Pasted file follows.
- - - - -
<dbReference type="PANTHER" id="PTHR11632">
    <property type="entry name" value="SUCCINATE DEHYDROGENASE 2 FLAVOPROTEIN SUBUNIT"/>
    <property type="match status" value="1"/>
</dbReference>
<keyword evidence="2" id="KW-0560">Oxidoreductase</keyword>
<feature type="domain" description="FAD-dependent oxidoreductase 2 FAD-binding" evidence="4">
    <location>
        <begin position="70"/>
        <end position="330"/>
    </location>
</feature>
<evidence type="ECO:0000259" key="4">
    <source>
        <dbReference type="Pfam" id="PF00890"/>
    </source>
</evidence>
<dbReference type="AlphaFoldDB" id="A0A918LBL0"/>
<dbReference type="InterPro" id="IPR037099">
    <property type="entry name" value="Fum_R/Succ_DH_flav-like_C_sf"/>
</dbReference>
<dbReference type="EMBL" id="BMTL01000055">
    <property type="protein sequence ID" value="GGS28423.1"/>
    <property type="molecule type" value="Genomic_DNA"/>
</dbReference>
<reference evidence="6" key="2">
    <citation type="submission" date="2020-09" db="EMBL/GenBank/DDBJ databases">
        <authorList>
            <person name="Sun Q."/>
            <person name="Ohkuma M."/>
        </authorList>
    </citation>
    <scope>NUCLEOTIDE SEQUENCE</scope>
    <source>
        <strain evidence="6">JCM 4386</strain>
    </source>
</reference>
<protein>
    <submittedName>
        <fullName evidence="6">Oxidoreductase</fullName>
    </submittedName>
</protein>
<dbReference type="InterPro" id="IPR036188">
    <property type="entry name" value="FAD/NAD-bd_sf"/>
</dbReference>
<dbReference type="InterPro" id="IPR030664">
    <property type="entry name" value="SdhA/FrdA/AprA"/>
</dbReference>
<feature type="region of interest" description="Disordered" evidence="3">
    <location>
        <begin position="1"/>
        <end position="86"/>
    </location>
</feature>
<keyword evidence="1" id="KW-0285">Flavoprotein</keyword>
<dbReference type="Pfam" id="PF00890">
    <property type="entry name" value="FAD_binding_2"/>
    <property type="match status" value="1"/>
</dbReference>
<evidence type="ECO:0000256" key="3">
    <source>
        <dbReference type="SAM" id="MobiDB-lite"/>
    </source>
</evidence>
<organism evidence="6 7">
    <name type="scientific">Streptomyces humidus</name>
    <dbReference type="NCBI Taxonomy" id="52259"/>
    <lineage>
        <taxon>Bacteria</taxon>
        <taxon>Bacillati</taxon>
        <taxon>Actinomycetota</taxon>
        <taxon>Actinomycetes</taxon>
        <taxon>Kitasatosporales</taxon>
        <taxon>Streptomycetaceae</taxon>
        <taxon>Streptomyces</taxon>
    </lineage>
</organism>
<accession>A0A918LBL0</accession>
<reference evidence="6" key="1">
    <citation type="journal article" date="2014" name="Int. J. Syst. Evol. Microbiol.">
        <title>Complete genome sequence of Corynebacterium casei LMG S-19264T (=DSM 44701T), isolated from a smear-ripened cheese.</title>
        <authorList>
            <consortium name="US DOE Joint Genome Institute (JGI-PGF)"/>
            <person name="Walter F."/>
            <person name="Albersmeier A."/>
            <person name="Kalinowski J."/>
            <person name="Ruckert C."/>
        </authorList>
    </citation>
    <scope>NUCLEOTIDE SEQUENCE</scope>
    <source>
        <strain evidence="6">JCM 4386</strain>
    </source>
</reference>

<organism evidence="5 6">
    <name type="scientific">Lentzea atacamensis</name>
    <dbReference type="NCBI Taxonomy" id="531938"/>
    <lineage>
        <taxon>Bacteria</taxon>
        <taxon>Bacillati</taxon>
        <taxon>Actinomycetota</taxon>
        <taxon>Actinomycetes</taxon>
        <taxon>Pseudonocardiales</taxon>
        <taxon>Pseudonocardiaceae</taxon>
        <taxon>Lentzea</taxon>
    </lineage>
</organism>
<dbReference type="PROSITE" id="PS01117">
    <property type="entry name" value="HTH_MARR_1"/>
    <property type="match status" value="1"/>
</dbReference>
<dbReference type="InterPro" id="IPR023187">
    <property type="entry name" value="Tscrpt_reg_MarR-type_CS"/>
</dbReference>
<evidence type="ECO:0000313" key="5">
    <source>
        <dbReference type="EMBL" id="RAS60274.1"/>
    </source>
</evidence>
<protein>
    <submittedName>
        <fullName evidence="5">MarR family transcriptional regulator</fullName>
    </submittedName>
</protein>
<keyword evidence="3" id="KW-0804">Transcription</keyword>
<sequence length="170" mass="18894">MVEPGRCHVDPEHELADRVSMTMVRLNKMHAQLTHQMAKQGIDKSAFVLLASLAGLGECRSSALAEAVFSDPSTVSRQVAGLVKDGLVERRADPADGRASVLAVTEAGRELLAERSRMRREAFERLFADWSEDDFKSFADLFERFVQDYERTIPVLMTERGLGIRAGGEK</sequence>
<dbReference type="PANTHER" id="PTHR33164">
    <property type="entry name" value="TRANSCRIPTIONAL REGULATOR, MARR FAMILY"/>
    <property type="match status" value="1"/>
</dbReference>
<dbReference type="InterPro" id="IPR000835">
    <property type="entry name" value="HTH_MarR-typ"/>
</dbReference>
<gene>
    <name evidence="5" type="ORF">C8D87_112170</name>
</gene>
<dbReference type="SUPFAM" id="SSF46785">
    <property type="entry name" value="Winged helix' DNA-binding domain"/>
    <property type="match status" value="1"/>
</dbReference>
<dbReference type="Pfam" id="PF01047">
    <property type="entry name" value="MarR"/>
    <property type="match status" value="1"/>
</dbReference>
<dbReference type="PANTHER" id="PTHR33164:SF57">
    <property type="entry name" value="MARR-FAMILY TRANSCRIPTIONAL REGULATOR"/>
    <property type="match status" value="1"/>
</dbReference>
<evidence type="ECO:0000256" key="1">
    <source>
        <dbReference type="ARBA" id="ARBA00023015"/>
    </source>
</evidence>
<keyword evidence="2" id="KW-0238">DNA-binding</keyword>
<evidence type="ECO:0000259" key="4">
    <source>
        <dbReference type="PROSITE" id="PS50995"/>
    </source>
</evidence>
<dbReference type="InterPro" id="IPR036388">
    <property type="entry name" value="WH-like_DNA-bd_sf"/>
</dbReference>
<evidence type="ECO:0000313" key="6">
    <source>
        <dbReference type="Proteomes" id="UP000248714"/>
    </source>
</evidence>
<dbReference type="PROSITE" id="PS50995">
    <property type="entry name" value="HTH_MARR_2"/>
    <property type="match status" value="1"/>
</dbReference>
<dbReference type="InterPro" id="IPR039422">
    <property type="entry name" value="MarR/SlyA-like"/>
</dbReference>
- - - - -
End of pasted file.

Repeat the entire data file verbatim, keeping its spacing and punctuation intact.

<dbReference type="PANTHER" id="PTHR11632">
    <property type="entry name" value="SUCCINATE DEHYDROGENASE 2 FLAVOPROTEIN SUBUNIT"/>
    <property type="match status" value="1"/>
</dbReference>
<keyword evidence="2" id="KW-0560">Oxidoreductase</keyword>
<feature type="domain" description="FAD-dependent oxidoreductase 2 FAD-binding" evidence="4">
    <location>
        <begin position="70"/>
        <end position="330"/>
    </location>
</feature>
<evidence type="ECO:0000259" key="4">
    <source>
        <dbReference type="Pfam" id="PF00890"/>
    </source>
</evidence>
<dbReference type="AlphaFoldDB" id="A0A918LBL0"/>
<dbReference type="InterPro" id="IPR037099">
    <property type="entry name" value="Fum_R/Succ_DH_flav-like_C_sf"/>
</dbReference>
<dbReference type="EMBL" id="BMTL01000055">
    <property type="protein sequence ID" value="GGS28423.1"/>
    <property type="molecule type" value="Genomic_DNA"/>
</dbReference>
<reference evidence="6" key="2">
    <citation type="submission" date="2020-09" db="EMBL/GenBank/DDBJ databases">
        <authorList>
            <person name="Sun Q."/>
            <person name="Ohkuma M."/>
        </authorList>
    </citation>
    <scope>NUCLEOTIDE SEQUENCE</scope>
    <source>
        <strain evidence="6">JCM 4386</strain>
    </source>
</reference>
<protein>
    <submittedName>
        <fullName evidence="6">Oxidoreductase</fullName>
    </submittedName>
</protein>
<dbReference type="InterPro" id="IPR036188">
    <property type="entry name" value="FAD/NAD-bd_sf"/>
</dbReference>
<dbReference type="InterPro" id="IPR030664">
    <property type="entry name" value="SdhA/FrdA/AprA"/>
</dbReference>
<feature type="region of interest" description="Disordered" evidence="3">
    <location>
        <begin position="1"/>
        <end position="86"/>
    </location>
</feature>
<keyword evidence="1" id="KW-0285">Flavoprotein</keyword>
<dbReference type="Pfam" id="PF00890">
    <property type="entry name" value="FAD_binding_2"/>
    <property type="match status" value="1"/>
</dbReference>
<evidence type="ECO:0000256" key="3">
    <source>
        <dbReference type="SAM" id="MobiDB-lite"/>
    </source>
</evidence>
<organism evidence="6 7">
    <name type="scientific">Streptomyces humidus</name>
    <dbReference type="NCBI Taxonomy" id="52259"/>
    <lineage>
        <taxon>Bacteria</taxon>
        <taxon>Bacillati</taxon>
        <taxon>Actinomycetota</taxon>
        <taxon>Actinomycetes</taxon>
        <taxon>Kitasatosporales</taxon>
        <taxon>Streptomycetaceae</taxon>
        <taxon>Streptomyces</taxon>
    </lineage>
</organism>
<accession>A0A918LBL0</accession>
<reference evidence="6" key="1">
    <citation type="journal article" date="2014" name="Int. J. Syst. Evol. Microbiol.">
        <title>Complete genome sequence of Corynebacterium casei LMG S-19264T (=DSM 44701T), isolated from a smear-ripened cheese.</title>
        <authorList>
            <consortium name="US DOE Joint Genome Institute (JGI-PGF)"/>
            <person name="Walter F."/>
            <person name="Albersmeier A."/>
            <person name="Kalinowski J."/>
            <person name="Ruckert C."/>
        </authorList>
    </citation>
    <scope>NUCLEOTIDE SEQUENCE</scope>
    <source>
        <strain evidence="6">JCM 4386</strain>
    </source>
</reference>

<organism evidence="5 6">
    <name type="scientific">Lentzea atacamensis</name>
    <dbReference type="NCBI Taxonomy" id="531938"/>
    <lineage>
        <taxon>Bacteria</taxon>
        <taxon>Bacillati</taxon>
        <taxon>Actinomycetota</taxon>
        <taxon>Actinomycetes</taxon>
        <taxon>Pseudonocardiales</taxon>
        <taxon>Pseudonocardiaceae</taxon>
        <taxon>Lentzea</taxon>
    </lineage>
</organism>
<dbReference type="PROSITE" id="PS01117">
    <property type="entry name" value="HTH_MARR_1"/>
    <property type="match status" value="1"/>
</dbReference>
<dbReference type="InterPro" id="IPR023187">
    <property type="entry name" value="Tscrpt_reg_MarR-type_CS"/>
</dbReference>
<evidence type="ECO:0000313" key="5">
    <source>
        <dbReference type="EMBL" id="RAS60274.1"/>
    </source>
</evidence>
<protein>
    <submittedName>
        <fullName evidence="5">MarR family transcriptional regulator</fullName>
    </submittedName>
</protein>
<keyword evidence="3" id="KW-0804">Transcription</keyword>
<sequence length="170" mass="18894">MVEPGRCHVDPEHELADRVSMTMVRLNKMHAQLTHQMAKQGIDKSAFVLLASLAGLGECRSSALAEAVFSDPSTVSRQVAGLVKDGLVERRADPADGRASVLAVTEAGRELLAERSRMRREAFERLFADWSEDDFKSFADLFERFVQDYERTIPVLMTERGLGIRAGGEK</sequence>
<dbReference type="PANTHER" id="PTHR33164">
    <property type="entry name" value="TRANSCRIPTIONAL REGULATOR, MARR FAMILY"/>
    <property type="match status" value="1"/>
</dbReference>
<dbReference type="InterPro" id="IPR000835">
    <property type="entry name" value="HTH_MarR-typ"/>
</dbReference>
<gene>
    <name evidence="5" type="ORF">C8D87_112170</name>
</gene>
<dbReference type="SUPFAM" id="SSF46785">
    <property type="entry name" value="Winged helix' DNA-binding domain"/>
    <property type="match status" value="1"/>
</dbReference>
<dbReference type="Pfam" id="PF01047">
    <property type="entry name" value="MarR"/>
    <property type="match status" value="1"/>
</dbReference>
<dbReference type="PANTHER" id="PTHR33164:SF57">
    <property type="entry name" value="MARR-FAMILY TRANSCRIPTIONAL REGULATOR"/>
    <property type="match status" value="1"/>
</dbReference>
<evidence type="ECO:0000256" key="1">
    <source>
        <dbReference type="ARBA" id="ARBA00023015"/>
    </source>
</evidence>
<keyword evidence="2" id="KW-0238">DNA-binding</keyword>
<evidence type="ECO:0000259" key="4">
    <source>
        <dbReference type="PROSITE" id="PS50995"/>
    </source>
</evidence>
<dbReference type="InterPro" id="IPR036388">
    <property type="entry name" value="WH-like_DNA-bd_sf"/>
</dbReference>
<evidence type="ECO:0000313" key="6">
    <source>
        <dbReference type="Proteomes" id="UP000248714"/>
    </source>
</evidence>
<dbReference type="PROSITE" id="PS50995">
    <property type="entry name" value="HTH_MARR_2"/>
    <property type="match status" value="1"/>
</dbReference>
<dbReference type="InterPro" id="IPR039422">
    <property type="entry name" value="MarR/SlyA-like"/>
</dbReference>